Nova Scotia is expanding its jobs deal with IBM.

On Tuesday the province announced it was amending an existing agreement with the tech giant know as Big Blue. It will pay the company $10 million more if it creates an additional 250 jobs at a Client Innovation Centre in Bedford, N.S.

The deal alters the terms of a 2012 payroll rebate that made IBM eligible for $12 million if it created 500 jobs over eight years.

IBM said Tuesday it is well ahead of the estimated timeline target.

Laurel Broten, CEO of Nova Scotia Business Inc. — a provincial Crown corporation — said the company's plan to expand is a vote of confidence in the province and a good deal for taxpayers.

Salary bump from $50K to $73K

"We always take in more than we pay out," Broten said.

Under payroll rebates companies receive incentives only after the jobs are created and taxes are paid to government.

Under the amended rebate, IBM increased the average annual salary from $50,000 to $73,000.

Laurel Broten NSBU

Laurel Broten, CEO of Nova Scotia Business Inc. — a provincial Crown corporation — said the company's plan to expand is a vote of confidence in the province. (CBC)

"Employment at over $73,000 in terms of salary level is the type of job you move here to take, or stay here to keep," Broten said.

The 2012 deal made by the previous NDP government was anchored by an outsourcing of provincial government jobs that moved to IBM.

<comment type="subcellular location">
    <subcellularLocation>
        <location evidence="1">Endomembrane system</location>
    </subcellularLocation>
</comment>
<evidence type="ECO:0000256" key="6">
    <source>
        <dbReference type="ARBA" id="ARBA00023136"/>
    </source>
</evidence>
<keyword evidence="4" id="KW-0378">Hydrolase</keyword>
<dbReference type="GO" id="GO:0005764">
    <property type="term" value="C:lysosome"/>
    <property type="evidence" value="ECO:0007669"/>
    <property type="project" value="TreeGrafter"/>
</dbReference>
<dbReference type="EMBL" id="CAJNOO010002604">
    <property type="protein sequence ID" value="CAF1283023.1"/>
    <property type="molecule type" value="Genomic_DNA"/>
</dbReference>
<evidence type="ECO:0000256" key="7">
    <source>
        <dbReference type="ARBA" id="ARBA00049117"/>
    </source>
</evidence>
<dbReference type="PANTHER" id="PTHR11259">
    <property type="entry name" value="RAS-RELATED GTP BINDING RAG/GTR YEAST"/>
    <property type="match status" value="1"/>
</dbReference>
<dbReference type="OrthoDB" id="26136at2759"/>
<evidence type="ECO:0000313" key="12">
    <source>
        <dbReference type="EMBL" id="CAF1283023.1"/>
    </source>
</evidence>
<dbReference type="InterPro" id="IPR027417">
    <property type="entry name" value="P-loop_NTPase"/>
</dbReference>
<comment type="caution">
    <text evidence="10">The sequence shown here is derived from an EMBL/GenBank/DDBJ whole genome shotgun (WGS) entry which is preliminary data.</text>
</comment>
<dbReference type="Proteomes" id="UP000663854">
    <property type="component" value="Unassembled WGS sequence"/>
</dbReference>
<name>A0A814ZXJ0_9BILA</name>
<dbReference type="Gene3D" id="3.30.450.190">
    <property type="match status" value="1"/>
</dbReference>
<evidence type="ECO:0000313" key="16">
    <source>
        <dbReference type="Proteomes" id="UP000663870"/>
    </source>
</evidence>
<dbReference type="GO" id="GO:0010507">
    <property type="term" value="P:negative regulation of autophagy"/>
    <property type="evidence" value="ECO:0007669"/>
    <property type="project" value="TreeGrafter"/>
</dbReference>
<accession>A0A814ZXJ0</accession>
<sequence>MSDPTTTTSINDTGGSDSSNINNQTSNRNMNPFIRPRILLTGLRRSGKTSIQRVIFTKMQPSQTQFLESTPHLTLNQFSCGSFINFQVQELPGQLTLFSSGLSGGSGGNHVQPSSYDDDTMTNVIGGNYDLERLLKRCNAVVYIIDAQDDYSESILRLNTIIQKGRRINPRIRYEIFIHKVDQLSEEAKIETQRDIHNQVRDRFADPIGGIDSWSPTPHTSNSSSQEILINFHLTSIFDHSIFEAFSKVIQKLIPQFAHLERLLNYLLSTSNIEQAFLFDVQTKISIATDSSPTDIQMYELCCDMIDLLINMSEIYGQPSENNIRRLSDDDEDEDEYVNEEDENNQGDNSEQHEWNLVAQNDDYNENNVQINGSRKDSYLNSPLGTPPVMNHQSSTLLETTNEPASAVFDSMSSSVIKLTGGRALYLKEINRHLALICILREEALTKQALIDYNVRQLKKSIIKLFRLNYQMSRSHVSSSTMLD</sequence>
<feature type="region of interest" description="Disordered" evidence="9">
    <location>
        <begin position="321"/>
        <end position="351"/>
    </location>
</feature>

Those 72 positions were excluded from the original payroll rebate.

NSBI says no current government jobs will be outsourced under the expanded rebate deal.

No fanfare this time

In 2011, two IBM officials flew into Nova Scotia for a splashy announcement event hosted by Premier Darrell Dexter at the Dartmouth Waterfront Campus of the Nova Scotia Community College.

No one from the company was available for an interview Tuesday.

IBM released a statement on YouTube saying its Nova Scotia operation is now a model in other locations.

"In three years I've taken early professionals from the point of just straight out of school to now being Canadian leaders," said Chris MacIntosh, centre manager of IBM Services Delivery Centre.

IBM Canada spokesperson Carrie Bendzsa told CBC News in an email that the company has collected $3.4 million in the first three years of the agreement and more invoices will be submitted shortly.

She said more than 30 clients are using its Nova Scotia centre.

"We are more than a year ahead of our estimated hiring target and that is largely due to the right mix of talent and education in Nova Scotia," Bendzsa said.

Cabinet approved deal 

Although the additional $10 million was approved by Nova Scotia's Liberal cabinet, no government politicians were made available to speak about the rebate on Tuesday.

The government's political opponents were talking, but with very different responses.

Progressive Conservative MLA Chris d'Entremont said the McNeil government pleads poor yet has millions for large companies.

"We're at over $100 million for these large businesses. It's really got to stop. We need to be creating an environment for businesses. Better taxes," d'Entremont said.

He said his party would end payroll rebates.

"We would not be making payroll rebates like this," d'Entremont said.

New Democrat Dave Wilson praised the rebate.

"Its great for them to piggyback an announcement and an agreement the NDP made when they were in government. I'll give them the credit for expanding it, because I think the most important thing is having people working here in Nova Scotia," Wilson told CBC News.